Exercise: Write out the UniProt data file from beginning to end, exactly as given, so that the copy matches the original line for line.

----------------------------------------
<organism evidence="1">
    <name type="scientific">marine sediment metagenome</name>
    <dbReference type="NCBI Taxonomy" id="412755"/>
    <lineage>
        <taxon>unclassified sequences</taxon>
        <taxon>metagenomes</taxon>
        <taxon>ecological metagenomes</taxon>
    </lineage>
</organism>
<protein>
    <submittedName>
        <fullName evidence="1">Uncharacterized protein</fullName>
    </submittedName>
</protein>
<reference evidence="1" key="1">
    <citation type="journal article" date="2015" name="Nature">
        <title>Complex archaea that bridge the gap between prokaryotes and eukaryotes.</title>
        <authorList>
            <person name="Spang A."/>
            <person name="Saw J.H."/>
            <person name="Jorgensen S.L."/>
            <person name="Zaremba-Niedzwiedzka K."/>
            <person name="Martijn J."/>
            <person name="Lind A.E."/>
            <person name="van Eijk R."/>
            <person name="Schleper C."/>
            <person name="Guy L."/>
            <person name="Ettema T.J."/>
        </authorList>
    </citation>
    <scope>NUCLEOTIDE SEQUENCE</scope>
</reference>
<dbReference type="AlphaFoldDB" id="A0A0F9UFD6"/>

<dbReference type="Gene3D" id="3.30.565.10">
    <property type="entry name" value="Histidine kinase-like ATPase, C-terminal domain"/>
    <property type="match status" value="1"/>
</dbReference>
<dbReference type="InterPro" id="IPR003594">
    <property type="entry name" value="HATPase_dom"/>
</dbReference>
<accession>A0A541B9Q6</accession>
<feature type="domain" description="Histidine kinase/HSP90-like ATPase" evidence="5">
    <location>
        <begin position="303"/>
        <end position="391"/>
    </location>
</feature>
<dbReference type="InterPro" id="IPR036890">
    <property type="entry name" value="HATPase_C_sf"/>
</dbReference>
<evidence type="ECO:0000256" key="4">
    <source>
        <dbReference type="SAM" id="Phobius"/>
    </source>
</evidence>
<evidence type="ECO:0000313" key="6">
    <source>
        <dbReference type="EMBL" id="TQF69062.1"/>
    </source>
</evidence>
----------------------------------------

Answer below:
<organism evidence="1">
    <name type="scientific">marine sediment metagenome</name>
    <dbReference type="NCBI Taxonomy" id="412755"/>
    <lineage>
        <taxon>unclassified sequences</taxon>
        <taxon>metagenomes</taxon>
        <taxon>ecological metagenomes</taxon>
    </lineage>
</organism>
<protein>
    <submittedName>
        <fullName evidence="1">Uncharacterized protein</fullName>
    </submittedName>
</protein>
<reference evidence="1" key="1">
    <citation type="journal article" date="2015" name="Nature">
        <title>Complex archaea that bridge the gap between prokaryotes and eukaryotes.</title>
        <authorList>
            <person name="Spang A."/>
            <person name="Saw J.H."/>
            <person name="Jorgensen S.L."/>
            <person name="Zaremba-Niedzwiedzka K."/>
            <person name="Martijn J."/>
            <person name="Lind A.E."/>
            <person name="van Eijk R."/>
            <person name="Schleper C."/>
            <person name="Guy L."/>
            <person name="Ettema T.J."/>
        </authorList>
    </citation>
    <scope>NUCLEOTIDE SEQUENCE</scope>
</reference>
<dbReference type="AlphaFoldDB" id="A0A0F9UFD6"/>

<dbReference type="Gene3D" id="3.30.565.10">
    <property type="entry name" value="Histidine kinase-like ATPase, C-terminal domain"/>
    <property type="match status" value="1"/>
</dbReference>
<dbReference type="InterPro" id="IPR003594">
    <property type="entry name" value="HATPase_dom"/>
</dbReference>
<accession>A0A541B9Q6</accession>
<feature type="domain" description="Histidine kinase/HSP90-like ATPase" evidence="5">
    <location>
        <begin position="303"/>
        <end position="391"/>
    </location>
</feature>
<dbReference type="InterPro" id="IPR036890">
    <property type="entry name" value="HATPase_C_sf"/>
</dbReference>
<evidence type="ECO:0000256" key="4">
    <source>
        <dbReference type="SAM" id="Phobius"/>
    </source>
</evidence>
<evidence type="ECO:0000313" key="6">
    <source>
        <dbReference type="EMBL" id="TQF69062.1"/>
    </source>
</evidence>